But wait! There's more . . .
(EDITOR'S NOTE: Watch the above video from a coaching session John Assaraf recently did on how to achieve goals faster and easier. And download the first section of his new Innercise book for free.)
Ever wondered why it's so hard to achieve goals?
These two priorities, that start with the letter C, are the main reason why people don't achieve their goals.
1. Comfort. Feeling safe keeps you in your comfort zone to do what's comfortable to achieve even if you're miserable. Even if you don't like the results, at least it's comfortable and safe from your brain's perspective. There's no risk or fear involved when things are played safe.
2. Change. Your brain doesn't like to change. It doesn't want to change. Change consumes too much energy. Changing thought patterns, changing emotional awareness and emotions, patterns, habits, and behaviors requires great effort. And to a brain that's focused on conserving energy for safety and primal purposes, change is risky business.
So yes, we all have competing priorities in the brain. And what's more, we, as human beings, will do more to avoid pain than we will to gain pleasure.
So how does this relate to goal setting vs. goal achieving?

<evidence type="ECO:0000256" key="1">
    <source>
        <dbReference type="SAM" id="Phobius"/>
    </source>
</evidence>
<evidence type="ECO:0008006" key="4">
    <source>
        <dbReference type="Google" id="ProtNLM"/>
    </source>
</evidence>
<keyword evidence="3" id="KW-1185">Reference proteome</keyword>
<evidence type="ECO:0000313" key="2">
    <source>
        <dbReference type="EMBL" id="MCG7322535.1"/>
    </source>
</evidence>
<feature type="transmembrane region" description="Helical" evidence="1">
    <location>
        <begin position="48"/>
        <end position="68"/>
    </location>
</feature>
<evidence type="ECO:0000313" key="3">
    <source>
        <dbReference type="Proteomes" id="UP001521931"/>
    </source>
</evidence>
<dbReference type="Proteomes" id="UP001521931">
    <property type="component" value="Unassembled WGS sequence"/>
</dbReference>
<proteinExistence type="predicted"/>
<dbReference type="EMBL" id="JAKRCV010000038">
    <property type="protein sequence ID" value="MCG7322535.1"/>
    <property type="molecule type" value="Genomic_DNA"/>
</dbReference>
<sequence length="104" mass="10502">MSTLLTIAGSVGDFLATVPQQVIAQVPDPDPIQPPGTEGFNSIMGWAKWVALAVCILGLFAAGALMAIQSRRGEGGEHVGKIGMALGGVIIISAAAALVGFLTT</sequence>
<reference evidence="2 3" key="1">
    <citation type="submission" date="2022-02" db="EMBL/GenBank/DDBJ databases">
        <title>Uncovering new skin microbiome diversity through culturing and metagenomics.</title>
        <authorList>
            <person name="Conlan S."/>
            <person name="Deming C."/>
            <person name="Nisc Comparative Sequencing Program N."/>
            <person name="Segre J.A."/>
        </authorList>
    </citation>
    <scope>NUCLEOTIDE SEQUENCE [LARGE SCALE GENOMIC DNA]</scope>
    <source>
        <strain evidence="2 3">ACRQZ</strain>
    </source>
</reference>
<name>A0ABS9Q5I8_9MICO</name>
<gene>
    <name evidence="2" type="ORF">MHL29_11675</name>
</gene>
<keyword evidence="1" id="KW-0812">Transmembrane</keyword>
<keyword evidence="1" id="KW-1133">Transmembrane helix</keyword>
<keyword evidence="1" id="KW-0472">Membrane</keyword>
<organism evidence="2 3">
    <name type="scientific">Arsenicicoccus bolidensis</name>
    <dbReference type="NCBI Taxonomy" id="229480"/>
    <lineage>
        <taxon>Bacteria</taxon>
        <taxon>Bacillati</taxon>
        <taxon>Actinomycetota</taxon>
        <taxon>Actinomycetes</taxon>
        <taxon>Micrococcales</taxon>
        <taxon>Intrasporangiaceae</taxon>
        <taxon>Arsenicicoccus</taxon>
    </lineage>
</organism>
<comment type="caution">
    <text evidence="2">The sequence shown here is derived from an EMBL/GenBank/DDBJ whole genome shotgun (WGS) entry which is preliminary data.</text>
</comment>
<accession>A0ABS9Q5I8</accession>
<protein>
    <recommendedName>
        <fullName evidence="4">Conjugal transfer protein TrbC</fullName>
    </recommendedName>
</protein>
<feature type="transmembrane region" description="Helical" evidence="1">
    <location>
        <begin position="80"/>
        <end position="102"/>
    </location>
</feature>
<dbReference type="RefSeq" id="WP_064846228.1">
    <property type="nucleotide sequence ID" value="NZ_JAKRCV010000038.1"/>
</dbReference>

When we set a goal, we're setting a goal because we think there's going to be emotional, financial, physical, spiritualpleasure, right? However, a brain that's focused on avoidance of pain soon puts the brakes on our excitement.
This is why the majority of people put the brakes on accomplishing their goals and return to what they're used to doing. We resort to feel safe and stuck in the comfort zone. It makes sense because "being comfortable" reduces the neurochemistry that produces all the tension, stress, anxiety, fear, and negative self-talk.
To be aware of this fact is crucial. When you're aware of the way your brain functions, you can observe the chatter and you can learn to start making decisions based on this awareness. Ready to make the decision to achieve your goals and dreams?
To get started, watch the video above from a coaching session I did recently via Facebook. And then download, the free PDF of the first part of my new Innercise book where you'll gather some killer information on how to unlock your brain's full potential.
We'd love to hear from you!
Have you been Innercising lately? We'd love to know what works best for you when it comes to achieving the goals you set. Please leave us a comment in the section below.
About The Author
John Assaraf is one of the leading mindset and behavioral experts in the world, with a unique ability to help people release mental and emotional blocks that keep them from achieving their life’s biggest goals and dreams.
He's written 2 New York Times Bestselling books, appeared on Larry King, and was featured in 8 movies, including "Quest For Success" with Richard Branson and the Dalai Lama.
Now, he is the CEO of NeuroGym, a company dedicated to using the most advanced neuroscience-based training to help individuals and maximize their fullest potential.